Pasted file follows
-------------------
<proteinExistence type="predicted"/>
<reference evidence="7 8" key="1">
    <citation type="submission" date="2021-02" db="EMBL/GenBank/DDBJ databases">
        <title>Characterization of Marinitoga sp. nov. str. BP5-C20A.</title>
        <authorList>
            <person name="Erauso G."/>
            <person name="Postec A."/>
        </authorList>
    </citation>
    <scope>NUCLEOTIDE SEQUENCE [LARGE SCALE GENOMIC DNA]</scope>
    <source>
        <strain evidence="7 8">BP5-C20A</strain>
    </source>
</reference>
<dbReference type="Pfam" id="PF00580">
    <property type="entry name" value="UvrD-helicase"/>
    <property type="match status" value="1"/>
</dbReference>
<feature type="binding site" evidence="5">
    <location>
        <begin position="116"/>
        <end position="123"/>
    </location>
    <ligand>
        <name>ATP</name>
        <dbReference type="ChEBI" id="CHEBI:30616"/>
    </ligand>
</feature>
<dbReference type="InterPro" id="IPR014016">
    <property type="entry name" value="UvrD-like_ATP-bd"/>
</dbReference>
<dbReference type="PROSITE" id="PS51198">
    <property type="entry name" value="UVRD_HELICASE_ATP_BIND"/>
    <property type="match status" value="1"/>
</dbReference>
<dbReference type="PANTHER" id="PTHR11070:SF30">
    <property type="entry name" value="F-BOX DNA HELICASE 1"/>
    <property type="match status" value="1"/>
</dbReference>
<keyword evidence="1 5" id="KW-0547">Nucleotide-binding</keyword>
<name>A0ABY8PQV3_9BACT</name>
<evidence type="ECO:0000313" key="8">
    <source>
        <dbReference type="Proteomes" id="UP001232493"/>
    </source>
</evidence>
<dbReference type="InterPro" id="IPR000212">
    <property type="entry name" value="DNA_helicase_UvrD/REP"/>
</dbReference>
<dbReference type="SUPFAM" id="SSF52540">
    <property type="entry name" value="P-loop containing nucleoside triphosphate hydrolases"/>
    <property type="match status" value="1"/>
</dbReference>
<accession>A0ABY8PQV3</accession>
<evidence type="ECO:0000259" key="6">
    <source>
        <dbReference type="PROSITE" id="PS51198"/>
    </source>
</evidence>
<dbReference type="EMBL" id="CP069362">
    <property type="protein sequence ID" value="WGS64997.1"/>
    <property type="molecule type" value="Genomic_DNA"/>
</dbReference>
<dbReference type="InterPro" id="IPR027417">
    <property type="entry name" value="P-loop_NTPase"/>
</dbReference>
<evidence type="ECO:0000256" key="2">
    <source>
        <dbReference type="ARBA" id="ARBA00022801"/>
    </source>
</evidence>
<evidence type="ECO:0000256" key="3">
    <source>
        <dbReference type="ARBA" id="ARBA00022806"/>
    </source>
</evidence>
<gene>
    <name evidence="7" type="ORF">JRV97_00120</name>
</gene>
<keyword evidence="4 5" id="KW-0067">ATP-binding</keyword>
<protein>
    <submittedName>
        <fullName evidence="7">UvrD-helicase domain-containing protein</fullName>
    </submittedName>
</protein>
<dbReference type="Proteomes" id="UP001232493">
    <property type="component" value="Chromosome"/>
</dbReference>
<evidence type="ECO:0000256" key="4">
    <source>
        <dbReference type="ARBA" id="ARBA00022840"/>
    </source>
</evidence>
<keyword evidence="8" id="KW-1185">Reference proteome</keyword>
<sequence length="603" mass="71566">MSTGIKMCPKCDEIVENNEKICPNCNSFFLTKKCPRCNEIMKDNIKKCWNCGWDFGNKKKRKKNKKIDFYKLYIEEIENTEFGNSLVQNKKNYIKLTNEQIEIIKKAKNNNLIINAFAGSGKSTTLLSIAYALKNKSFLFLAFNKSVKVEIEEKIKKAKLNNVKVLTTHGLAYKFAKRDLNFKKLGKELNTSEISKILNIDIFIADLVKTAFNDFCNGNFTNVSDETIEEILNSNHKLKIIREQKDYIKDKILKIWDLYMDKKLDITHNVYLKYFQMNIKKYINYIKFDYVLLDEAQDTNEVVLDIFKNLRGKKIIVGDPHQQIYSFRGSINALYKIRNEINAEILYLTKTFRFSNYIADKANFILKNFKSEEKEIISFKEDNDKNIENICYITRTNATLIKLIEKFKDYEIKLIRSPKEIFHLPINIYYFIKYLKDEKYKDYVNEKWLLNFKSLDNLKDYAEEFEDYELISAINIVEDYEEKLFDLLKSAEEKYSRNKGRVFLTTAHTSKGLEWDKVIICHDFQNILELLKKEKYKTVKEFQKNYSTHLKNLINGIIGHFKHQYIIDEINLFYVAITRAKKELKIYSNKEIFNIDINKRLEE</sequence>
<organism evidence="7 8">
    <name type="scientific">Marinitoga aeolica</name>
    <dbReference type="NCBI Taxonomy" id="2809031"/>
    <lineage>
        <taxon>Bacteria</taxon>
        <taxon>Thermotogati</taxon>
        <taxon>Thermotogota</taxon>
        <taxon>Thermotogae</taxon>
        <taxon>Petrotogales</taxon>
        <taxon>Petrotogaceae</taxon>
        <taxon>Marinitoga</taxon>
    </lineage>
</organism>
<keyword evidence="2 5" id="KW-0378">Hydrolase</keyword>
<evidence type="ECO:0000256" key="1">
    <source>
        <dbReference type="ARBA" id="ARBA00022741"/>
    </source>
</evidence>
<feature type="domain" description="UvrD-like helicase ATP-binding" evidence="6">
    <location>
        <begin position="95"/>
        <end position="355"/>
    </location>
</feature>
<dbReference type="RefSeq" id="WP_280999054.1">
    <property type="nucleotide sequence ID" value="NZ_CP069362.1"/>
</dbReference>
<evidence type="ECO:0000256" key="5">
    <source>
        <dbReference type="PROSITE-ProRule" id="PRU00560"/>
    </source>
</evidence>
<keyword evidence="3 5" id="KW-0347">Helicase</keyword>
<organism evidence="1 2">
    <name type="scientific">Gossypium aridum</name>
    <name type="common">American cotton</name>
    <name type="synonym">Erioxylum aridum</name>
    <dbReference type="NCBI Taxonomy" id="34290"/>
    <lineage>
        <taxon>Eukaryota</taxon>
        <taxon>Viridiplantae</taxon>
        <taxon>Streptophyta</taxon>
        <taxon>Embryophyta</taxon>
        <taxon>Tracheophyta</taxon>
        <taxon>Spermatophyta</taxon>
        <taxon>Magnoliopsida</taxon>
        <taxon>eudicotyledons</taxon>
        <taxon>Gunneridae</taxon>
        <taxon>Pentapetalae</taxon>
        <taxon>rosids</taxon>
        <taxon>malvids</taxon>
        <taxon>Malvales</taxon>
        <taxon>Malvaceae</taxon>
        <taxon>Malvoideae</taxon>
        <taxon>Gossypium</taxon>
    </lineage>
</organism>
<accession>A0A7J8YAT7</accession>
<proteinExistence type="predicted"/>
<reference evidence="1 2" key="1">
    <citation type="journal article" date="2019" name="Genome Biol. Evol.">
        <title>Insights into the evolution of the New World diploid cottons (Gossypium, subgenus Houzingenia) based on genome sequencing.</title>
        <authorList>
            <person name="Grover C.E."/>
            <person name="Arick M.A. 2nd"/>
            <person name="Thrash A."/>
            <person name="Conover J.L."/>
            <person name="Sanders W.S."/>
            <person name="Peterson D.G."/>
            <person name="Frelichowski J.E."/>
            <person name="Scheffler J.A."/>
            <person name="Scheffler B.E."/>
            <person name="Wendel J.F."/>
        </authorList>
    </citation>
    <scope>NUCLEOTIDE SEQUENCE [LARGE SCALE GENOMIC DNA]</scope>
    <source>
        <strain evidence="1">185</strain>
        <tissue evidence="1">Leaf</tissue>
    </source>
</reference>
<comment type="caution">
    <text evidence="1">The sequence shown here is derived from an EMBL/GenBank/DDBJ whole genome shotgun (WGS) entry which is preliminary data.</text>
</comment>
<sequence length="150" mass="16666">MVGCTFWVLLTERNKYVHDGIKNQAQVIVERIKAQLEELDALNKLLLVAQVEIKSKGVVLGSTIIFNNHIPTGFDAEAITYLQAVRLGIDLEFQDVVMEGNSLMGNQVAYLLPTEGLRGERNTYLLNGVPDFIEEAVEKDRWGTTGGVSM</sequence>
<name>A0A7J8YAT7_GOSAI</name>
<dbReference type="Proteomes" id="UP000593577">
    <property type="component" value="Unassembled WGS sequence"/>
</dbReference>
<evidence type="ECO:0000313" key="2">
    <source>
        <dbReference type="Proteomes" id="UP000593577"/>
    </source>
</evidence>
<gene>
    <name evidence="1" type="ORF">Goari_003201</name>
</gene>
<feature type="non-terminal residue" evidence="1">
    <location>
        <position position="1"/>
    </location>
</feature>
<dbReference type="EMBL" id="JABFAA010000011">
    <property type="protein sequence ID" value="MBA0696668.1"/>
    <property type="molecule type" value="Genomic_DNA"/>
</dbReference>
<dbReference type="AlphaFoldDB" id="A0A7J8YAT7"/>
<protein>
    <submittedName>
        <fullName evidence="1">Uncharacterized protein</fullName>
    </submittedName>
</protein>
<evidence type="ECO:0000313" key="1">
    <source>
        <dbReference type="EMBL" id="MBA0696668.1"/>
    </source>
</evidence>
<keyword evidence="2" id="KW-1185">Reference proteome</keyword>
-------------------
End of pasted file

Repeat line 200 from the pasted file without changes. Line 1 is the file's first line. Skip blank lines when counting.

    <property type="protein sequence ID" value="MBA0696668.1"/>